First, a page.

‘Wheat bags to Sand bags’ depicts a snapshot in time in rural Australia at the outbreak of the First World War. This was a small but pivotal part of our nation’s history. Australia had only recently achieved nationhood in 1901 when its young men and women were called to service in 1914. At great personal and community cost, farmers and farm labourers from this district exchanged their wheat fields for the battlefields of Europe. This artwork is a tribute to them.




Silo art for Owen had been a discussion point ever since silos began being used as a canvas.

In 2018 the idea gained momentum when a former local resident brought an official proposal to the table of the Owen Community Centre, along with a world-renowned artist at the ready.

Following months of enthusiastic community consultation, a theme was settled upon – ‘Wheat Bags to Sand Bags’ – to celebrate the early years of farming in the district and pay tribute to the difficult war years.

Successful grant applications and fundraising events allowed the project to commence in March 2021.

The Owen silos are South Australia’s 10th silos to be painted, with others at Tumby Bay, Kimba, Cowell, Coonalpyn, Karoonda, Waikerie, Farrell Flat, Paringa and Wirrabara.


Robert Hannaford AM

Hannaford AM

Robert (Alf) Hannaford AM grew up over the hills in Riverton.

As a self-taught artist, his prolific professional career as a painter and sculptor has spanned 60 years.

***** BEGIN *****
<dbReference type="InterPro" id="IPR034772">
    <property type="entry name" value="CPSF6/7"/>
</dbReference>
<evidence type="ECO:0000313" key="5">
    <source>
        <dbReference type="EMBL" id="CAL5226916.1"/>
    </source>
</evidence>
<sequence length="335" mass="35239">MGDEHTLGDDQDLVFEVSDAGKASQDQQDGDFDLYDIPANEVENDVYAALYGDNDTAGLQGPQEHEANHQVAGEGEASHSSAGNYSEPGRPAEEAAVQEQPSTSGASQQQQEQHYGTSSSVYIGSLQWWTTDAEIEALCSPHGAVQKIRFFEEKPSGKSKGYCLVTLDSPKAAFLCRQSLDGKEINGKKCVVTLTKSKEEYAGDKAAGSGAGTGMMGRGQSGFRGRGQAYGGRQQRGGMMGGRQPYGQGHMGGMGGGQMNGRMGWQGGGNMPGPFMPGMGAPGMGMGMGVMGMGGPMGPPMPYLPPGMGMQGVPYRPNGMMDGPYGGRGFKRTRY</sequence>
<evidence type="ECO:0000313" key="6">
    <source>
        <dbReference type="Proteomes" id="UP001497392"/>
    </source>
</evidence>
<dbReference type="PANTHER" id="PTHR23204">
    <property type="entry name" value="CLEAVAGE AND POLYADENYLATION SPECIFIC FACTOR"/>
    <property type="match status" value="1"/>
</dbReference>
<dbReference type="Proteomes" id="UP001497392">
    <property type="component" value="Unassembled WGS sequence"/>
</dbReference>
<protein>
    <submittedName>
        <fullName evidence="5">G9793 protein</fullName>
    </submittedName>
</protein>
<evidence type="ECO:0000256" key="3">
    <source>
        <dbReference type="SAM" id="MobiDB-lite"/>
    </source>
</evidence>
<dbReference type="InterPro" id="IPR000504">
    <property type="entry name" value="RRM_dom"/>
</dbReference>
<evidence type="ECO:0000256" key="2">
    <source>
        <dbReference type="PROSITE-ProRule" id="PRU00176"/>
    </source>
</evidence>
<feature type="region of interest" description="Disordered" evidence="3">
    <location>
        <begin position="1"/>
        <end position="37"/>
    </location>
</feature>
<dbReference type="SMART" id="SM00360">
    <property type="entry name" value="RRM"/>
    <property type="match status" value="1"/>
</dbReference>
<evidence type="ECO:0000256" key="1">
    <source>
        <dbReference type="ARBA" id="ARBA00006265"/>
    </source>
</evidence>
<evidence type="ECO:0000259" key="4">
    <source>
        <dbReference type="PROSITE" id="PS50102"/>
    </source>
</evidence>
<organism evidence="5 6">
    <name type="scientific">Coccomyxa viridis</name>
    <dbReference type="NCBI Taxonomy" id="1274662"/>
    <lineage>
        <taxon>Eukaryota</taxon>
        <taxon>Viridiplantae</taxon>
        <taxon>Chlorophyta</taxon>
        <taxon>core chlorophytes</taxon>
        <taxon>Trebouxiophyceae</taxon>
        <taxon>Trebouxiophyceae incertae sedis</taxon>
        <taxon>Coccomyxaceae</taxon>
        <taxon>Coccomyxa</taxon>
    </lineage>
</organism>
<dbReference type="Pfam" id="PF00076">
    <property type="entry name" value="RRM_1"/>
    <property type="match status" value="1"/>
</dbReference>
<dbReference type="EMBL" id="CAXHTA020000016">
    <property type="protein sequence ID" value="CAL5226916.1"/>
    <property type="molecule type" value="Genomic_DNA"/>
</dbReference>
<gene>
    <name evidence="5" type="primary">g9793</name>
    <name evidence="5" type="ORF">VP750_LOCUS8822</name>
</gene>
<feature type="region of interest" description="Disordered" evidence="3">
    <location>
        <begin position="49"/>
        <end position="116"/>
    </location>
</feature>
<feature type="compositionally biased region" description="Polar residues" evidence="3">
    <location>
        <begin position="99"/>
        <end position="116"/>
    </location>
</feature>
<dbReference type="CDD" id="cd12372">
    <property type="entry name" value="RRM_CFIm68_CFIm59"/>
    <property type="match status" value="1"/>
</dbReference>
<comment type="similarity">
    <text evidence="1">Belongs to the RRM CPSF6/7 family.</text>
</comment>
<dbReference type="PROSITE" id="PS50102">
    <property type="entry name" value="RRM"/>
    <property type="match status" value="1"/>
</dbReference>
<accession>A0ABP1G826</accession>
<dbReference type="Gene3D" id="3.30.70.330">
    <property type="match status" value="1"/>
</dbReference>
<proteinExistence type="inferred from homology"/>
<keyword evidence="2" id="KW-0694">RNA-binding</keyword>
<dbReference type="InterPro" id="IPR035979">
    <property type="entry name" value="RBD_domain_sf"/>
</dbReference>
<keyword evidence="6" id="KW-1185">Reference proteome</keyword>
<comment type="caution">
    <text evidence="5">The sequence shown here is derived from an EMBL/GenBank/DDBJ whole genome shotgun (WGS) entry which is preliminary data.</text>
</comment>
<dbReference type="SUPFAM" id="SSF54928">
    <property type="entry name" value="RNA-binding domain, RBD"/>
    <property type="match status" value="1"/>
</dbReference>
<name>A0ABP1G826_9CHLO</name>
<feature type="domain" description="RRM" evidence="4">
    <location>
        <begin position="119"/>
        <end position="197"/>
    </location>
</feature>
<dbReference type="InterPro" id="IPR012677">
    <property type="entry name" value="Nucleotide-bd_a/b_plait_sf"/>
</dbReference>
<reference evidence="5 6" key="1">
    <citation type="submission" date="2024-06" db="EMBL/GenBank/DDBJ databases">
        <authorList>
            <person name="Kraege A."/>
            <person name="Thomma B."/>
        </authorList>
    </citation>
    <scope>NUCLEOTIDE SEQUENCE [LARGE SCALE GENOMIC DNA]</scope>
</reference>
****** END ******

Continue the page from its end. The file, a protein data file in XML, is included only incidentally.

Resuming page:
Robert’s artworks have included many official portraits of notable Australians, while his bronze sculptures have included Sir Donald Bradman and Her Majesty Queen Elizabeth II.

After living and working around the world, and receiving a generous handful of awards along the way, Robert has returned home to Riverton.

This is his first silo art.


Image by John Montesi



Cam Scale started painting in early 2000. He is a widely recognised artist and mural painter.

Sydney-born and raised, Cam spent a decade painting in Melbourne. He now lives on the New South Wales north coast.

This is cam’s third silo art – his others are at Devenish (Vic) and Kimba (SA).

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Image by p1xels



Chris is a master visual storyteller who has been honing his craft since 1990.

Based in Adelaide, Chris is experienced in journalism, film, digital and time-lapse photography, combining these skills to create engaging and meaningful visual stories.




We are a welcoming, supportive and active community with strong farming roots.

Our population of around 400 is fairly stable. We enjoy the rural life, with some of us commuting to Adelaide and surrounding regional centres for work. Our town is also much sought after by retirees.

Owen was first established in 1878, designed in a grid pattern surrounded by parklands to reflect Colonel Light’s City of Adelaide.

Prior to this, European settlers had been farming in the area back to the 1850s. And before that, for many thousands of years, these were homelands of the Kaurna Aboriginal people whose mallee scrub and grassland hunting grounds were steadily converted to cropping and grazing.

In the early days, Owen was very much a rural town servicing the needs of a farming community, with blacksmiths shops, chaff mills, butter factory, butcher, bakery and drapery some of the many local businesses.

Around the turn of the 20th Century there was a hive of building activity with the construction of the Town Hall, Owen Hotel (formerly Wooroora Hotel), Primary School and the three churches (Church of Christ, Methodist and Anglican).

Playing sport and belonging to one of more service clubs is important to many of us, and is a reflection of our strong community spirit.

We’re immensely proud of our little town – we care for it and for each other well.

Whether you’re here for a brief visit – or here to stay – we welcome you.